There is neither Jew nor Greek, there is neither slave nor free person, there is not male and female; for you are all one in Christ Jesus. (Galatians 3:28)

A few weeks ago my sister told me about an incident near her old neighborhood in Baltimore. A young woman was walking home when a man in a baseball cap exposed himself to her. Luckily she was pretty close to her house, so she ran inside and locked the door. Not much later, the same man was at her back screen door, still exposing himself and pushing himself against the glass. She went on to the neighborhood page on Facebook to post a warning, and to see if anyone else had any information about the man - perhaps there had been prior incidents. At first, the responses were what you would expect. People were checking to see if she was ok, asking for a more detailed description, seeing if she had called the police, and offering up descriptions of similar experiences. 

Then the responses took a darker turn. Young men, specifically white men, started commenting on her post in order to make jokes about what had happened. They made light of her fear and the concern showed by others. They took a serious and terrifying incident and exploited it with what they thought was humor. When others started to call these young men out on their error, the young men responded like a jock in an early 2000’s movie: “Why can’t you just take a joke? We’re just trying to lighten things up. You’re all just a bunch of whiny snowflakes. Nothing even happened to her anyway.” My personal favorite (read with light sarcasm) was a gentleman who decided that he should tell everyone about the time that he was walking home and happened to be walking behind a woman who was also headed home and lived in the same area as him. The woman turned around and yelled at him to stop following her. He offered up this story as proof that everyone was just “overreacting” and needed to stop being so sensitive. 

A number of things caught my attention as my sister and I read through the comments on the post. I noticed how the young men making jokes refused to listen to any women who called them out, and instead they responded to these women with more intense mockery. When men called them out, they accused these men of just wanting to show off to get more "chicks" to like them. The entire thing, which was supposed to be a warning to the neighborhood and an opportunity for the neighborhood to come together and make their home safer, descended into something like insanity. I wish I could say it surprised me; I wish that the words of those young men shocked me, but they didn’t. I’ve come to expect things like this, and though I’m always horrified or disgusted, I’ve seen it and experienced it too many times to be taken aback by it anymore.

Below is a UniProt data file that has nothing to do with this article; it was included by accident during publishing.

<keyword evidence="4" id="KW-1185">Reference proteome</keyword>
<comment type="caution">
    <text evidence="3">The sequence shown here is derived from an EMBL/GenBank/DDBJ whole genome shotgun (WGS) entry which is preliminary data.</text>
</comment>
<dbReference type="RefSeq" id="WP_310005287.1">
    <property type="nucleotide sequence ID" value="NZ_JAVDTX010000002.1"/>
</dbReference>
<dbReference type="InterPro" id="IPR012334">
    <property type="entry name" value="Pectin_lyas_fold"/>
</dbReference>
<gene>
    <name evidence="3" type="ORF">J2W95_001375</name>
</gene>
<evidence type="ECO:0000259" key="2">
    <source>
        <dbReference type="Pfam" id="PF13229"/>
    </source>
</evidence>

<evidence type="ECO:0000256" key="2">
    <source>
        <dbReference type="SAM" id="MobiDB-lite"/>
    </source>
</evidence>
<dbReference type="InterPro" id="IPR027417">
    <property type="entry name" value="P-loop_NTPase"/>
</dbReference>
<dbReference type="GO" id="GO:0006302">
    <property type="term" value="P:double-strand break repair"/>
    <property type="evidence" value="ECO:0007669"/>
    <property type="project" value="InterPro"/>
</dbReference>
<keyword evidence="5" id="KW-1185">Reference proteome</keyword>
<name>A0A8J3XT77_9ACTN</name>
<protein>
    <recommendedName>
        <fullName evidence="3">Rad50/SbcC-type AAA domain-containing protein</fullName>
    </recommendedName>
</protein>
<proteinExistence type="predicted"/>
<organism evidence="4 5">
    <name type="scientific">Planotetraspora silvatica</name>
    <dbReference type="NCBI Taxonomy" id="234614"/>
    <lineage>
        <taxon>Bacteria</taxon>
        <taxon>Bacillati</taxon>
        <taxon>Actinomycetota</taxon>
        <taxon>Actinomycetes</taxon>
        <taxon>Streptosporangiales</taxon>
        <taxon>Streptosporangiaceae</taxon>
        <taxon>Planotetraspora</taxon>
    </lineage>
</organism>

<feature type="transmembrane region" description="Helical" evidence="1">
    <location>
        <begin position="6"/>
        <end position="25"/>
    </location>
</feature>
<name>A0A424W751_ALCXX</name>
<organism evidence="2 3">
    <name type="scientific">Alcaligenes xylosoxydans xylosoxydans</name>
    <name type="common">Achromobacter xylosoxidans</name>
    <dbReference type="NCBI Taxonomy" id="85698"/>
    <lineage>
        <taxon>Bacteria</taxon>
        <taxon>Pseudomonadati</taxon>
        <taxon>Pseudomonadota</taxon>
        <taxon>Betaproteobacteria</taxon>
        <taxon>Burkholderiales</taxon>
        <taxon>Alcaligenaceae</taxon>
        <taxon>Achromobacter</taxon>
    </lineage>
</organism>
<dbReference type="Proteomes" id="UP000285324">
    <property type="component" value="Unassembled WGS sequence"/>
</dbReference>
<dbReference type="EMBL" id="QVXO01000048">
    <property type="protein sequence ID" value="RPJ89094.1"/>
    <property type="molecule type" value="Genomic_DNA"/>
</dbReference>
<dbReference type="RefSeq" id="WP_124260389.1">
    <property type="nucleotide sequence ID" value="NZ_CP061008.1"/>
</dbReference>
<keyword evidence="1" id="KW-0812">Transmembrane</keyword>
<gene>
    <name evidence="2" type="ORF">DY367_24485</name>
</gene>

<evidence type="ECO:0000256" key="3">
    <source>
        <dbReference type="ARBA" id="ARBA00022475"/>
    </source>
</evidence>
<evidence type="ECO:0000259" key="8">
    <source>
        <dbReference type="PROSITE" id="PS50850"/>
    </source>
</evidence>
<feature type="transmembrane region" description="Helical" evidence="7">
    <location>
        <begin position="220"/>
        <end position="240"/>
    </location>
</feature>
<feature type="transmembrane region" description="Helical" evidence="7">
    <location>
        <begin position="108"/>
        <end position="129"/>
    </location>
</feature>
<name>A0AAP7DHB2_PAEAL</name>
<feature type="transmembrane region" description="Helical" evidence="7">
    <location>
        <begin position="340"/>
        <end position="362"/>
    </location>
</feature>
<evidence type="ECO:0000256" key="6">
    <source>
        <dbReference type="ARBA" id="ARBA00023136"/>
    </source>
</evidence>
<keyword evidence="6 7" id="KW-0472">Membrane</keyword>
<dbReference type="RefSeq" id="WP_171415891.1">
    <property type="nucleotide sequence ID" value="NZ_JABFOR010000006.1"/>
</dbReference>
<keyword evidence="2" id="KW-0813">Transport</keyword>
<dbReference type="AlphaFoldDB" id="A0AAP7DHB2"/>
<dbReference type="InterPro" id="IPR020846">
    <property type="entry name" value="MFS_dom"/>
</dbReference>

On a basic, universal, human level, this kind of behavior should be alarming. If a fellow human being comes to us with a matter of great concern, the correct response should be to take that matter seriously, and to respond to that person who has come to us with assurance and support, and there were so many people on this Facebook post who did exactly that. But the problem wasn’t just that these young men were treating the situation so callously - it was that they were disregarding the personhood and dignity of the victim and as a Catholic, that disregard for the dignity of the person was what infuriated me the most. 

For a Catholic, it isn’t enough to respond to moments like this with the basic, universal, human response. We are called to respond in a higher and uniquely Christ-like way. And honestly, it is so easy to type that sentence, but it is so much harder to apply it in real life. In this particular instance, though, all I could think of were Paul’s words in his letter to the Galatians - that we are all one in Christ. I don’t take those words lightly or with any kind of sentimentality. To me, Paul’s words go hand in hand with something Mother Teresa once said: “If we have no peace, it is because we have forgotten that we belong to each other.” Paul is reminding his Galatian audience that after Christ, all people belong to each other. So when those young men treated this woman and what she had been through as a joke, I took it personally, not because I was being too sensitive, but because that woman belongs to me and I belong to her. Christ has made us one, He has united us, and so I care about what she experiences and how it affects her. 

In this particular situation, there wasn’t much I could do since I’m not part of the neighborhood page and I couldn’t comment on the post. But this situation is just one of thousands I, and others, will face throughout our lives and each time we will have a choice to make. We can put on blinders and refuse to see the injustices happening around us. We can choose to see injustice but do nothing and be a spectator, telling ourselves that it isn’t our problem or that someone else will come along and do something. Neither of these are what it looks like to be Catholic, though. My faith calls on me not only to see injustice, but to act when I see it, because it is my problem. And I don’t want to make it sound like I think I’m perfect at doing this, because I’m not. Oftentimes I don’t pay as much attention to others as I should, and when I do actually notice something wrong I don’t always respond in the most prudent or charitable way. But my Catholic faith continually inspires me to try as hard as I can to regard others with mutuality and love because I truly believe that in Christ, we are all one. 

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